And yes, the fertile fronds that appear in late summer are wonderful to use in dried arrangements. I usually let them overwinter on the plant and pick them in spring.


On Jun 19, 2004, johnnylonghair from Toledo, OH wrote:

a large clump of these came with the house when i bought it.
they are planted where they get almost full sun and seem to tolerate it well. i have dug out several and given them to friends and family with no transplanting problems. they just fill back in.


On Aug 7, 2003, Ladyfern from Jeffersonville, IN (Zone 6a) wrote:

Forms handsome colonies where happy. It is happy in moist, loose, organic soil. It is not happy in clay soil! Too much sun will bleach out the leaves. Mine get morning sun only, and it still seems to be too much.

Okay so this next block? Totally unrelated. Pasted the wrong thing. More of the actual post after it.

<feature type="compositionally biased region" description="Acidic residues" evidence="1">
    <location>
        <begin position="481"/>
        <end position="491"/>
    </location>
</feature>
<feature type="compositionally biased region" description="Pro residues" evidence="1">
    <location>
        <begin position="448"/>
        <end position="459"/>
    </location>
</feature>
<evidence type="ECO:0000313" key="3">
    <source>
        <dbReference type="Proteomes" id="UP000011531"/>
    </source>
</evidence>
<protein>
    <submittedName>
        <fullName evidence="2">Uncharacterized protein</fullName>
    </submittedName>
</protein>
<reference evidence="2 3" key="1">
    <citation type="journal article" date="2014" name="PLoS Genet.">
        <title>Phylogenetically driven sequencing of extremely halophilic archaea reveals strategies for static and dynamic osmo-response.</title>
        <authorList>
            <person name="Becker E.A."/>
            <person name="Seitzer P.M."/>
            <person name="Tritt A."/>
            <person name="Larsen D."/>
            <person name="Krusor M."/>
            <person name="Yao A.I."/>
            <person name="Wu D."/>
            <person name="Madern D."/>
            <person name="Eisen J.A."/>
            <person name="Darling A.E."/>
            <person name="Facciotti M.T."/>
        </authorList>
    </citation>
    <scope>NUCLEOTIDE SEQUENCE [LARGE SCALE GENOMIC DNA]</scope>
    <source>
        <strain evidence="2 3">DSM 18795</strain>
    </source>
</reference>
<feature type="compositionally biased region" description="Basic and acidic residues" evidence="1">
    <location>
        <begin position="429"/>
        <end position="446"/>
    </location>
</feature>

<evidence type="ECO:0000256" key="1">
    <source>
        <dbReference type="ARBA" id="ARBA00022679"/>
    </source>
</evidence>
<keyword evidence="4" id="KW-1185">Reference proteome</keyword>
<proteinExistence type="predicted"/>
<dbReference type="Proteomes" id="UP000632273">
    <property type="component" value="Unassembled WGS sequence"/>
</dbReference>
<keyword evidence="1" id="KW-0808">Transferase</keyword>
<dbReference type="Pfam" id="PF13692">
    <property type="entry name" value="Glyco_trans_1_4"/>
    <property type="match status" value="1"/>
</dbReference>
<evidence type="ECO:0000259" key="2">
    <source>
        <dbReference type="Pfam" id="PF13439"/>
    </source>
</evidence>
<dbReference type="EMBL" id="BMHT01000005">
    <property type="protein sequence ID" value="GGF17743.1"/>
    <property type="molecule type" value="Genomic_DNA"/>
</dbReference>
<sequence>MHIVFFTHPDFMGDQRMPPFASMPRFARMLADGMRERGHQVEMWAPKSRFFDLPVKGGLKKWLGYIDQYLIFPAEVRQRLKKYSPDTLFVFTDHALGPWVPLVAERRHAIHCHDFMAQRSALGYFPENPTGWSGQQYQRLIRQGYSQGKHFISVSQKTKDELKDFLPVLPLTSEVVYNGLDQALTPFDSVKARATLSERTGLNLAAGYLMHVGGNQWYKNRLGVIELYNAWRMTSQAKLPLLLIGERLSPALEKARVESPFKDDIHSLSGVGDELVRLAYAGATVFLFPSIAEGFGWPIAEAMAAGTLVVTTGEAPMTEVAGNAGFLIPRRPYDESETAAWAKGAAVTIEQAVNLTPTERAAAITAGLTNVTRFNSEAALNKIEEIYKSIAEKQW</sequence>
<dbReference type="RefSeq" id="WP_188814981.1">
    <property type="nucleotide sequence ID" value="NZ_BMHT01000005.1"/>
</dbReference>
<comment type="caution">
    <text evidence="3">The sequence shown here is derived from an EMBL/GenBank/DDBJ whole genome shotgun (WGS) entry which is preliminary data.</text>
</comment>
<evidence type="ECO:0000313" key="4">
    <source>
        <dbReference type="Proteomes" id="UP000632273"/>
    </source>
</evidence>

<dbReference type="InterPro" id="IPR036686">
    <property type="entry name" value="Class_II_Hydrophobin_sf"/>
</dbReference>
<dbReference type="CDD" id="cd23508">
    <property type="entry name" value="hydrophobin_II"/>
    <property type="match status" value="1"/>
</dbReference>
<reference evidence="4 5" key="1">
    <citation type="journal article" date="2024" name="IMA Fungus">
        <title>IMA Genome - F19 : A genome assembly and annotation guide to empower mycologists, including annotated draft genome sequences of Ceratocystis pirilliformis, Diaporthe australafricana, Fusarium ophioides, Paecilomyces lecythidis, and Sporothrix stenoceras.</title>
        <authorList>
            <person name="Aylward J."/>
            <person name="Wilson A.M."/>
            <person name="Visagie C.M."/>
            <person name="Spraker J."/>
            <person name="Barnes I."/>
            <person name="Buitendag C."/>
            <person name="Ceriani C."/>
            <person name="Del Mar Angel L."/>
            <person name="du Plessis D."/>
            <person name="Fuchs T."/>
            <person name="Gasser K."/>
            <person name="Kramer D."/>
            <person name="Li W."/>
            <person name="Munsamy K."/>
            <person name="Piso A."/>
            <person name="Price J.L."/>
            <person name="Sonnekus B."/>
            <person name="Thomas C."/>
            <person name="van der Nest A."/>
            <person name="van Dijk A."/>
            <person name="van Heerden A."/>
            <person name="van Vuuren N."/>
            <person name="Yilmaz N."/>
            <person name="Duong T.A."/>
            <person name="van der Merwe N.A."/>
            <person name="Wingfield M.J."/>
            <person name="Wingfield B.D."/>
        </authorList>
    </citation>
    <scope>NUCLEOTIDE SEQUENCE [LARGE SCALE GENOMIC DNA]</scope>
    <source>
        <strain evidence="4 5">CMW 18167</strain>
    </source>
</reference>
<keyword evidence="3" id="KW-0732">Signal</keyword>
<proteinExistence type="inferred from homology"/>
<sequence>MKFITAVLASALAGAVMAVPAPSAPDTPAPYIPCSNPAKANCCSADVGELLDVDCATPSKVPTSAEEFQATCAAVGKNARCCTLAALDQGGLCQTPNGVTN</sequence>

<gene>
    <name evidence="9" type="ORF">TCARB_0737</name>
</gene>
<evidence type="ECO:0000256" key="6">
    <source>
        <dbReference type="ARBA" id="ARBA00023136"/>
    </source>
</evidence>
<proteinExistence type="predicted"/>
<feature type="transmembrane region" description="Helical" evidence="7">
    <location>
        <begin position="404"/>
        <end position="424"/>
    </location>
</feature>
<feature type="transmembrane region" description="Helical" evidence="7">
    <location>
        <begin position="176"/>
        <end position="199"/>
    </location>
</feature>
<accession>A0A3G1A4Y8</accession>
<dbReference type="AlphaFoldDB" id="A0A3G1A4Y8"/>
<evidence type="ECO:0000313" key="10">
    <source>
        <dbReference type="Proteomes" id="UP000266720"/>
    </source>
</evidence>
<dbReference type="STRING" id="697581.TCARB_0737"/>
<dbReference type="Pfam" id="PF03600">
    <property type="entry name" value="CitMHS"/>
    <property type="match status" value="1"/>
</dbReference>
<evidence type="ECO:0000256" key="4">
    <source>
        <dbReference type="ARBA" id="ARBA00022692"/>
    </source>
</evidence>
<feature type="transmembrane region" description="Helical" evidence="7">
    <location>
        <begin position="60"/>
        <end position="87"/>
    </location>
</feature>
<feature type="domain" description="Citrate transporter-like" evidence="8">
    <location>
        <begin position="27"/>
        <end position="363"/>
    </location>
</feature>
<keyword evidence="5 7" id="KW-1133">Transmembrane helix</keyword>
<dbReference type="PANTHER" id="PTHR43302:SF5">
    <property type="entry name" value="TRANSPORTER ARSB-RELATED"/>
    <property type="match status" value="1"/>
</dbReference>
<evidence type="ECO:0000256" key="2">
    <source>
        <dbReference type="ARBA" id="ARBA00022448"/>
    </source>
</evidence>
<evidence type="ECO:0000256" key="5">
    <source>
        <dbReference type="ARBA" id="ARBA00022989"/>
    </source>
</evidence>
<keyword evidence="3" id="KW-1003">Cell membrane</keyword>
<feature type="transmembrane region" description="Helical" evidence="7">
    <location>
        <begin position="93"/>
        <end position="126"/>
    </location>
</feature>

On May 3, 2001, BotanyBob from Thousand Oaks, CA wrote:

Cultivation tidbit: This plant is particularly sensitive to hot, dry weather and is nearly impossible to grow here in Southern California unless watered 1-2x daily. Of most ferns available in cultivation, this is one of the toughest to grow here.


On Mar 10, 2001, Terry from Murfreesboro, TN (Zone 7a) wrote:

This hardy fern derives its common name from its fronds' resemblance to an ostrich. It is a native to wooded river bottomlands and swamps in the Northeastern US, as well as throughout Canada, Europe, and Asia.

Beaded clusters of fertile fronds arise in late summer. After the spore has left, these cinnamon velvety "feathers" can be cut for dried arrangements or left on the plant to enjoy all winter. Harvesting the young fronds (also known as "fiddleheads") may encourage more and earlier growth. The young fronds are edible. The plant requires very moist (never completely drying out) soil and protection from winds.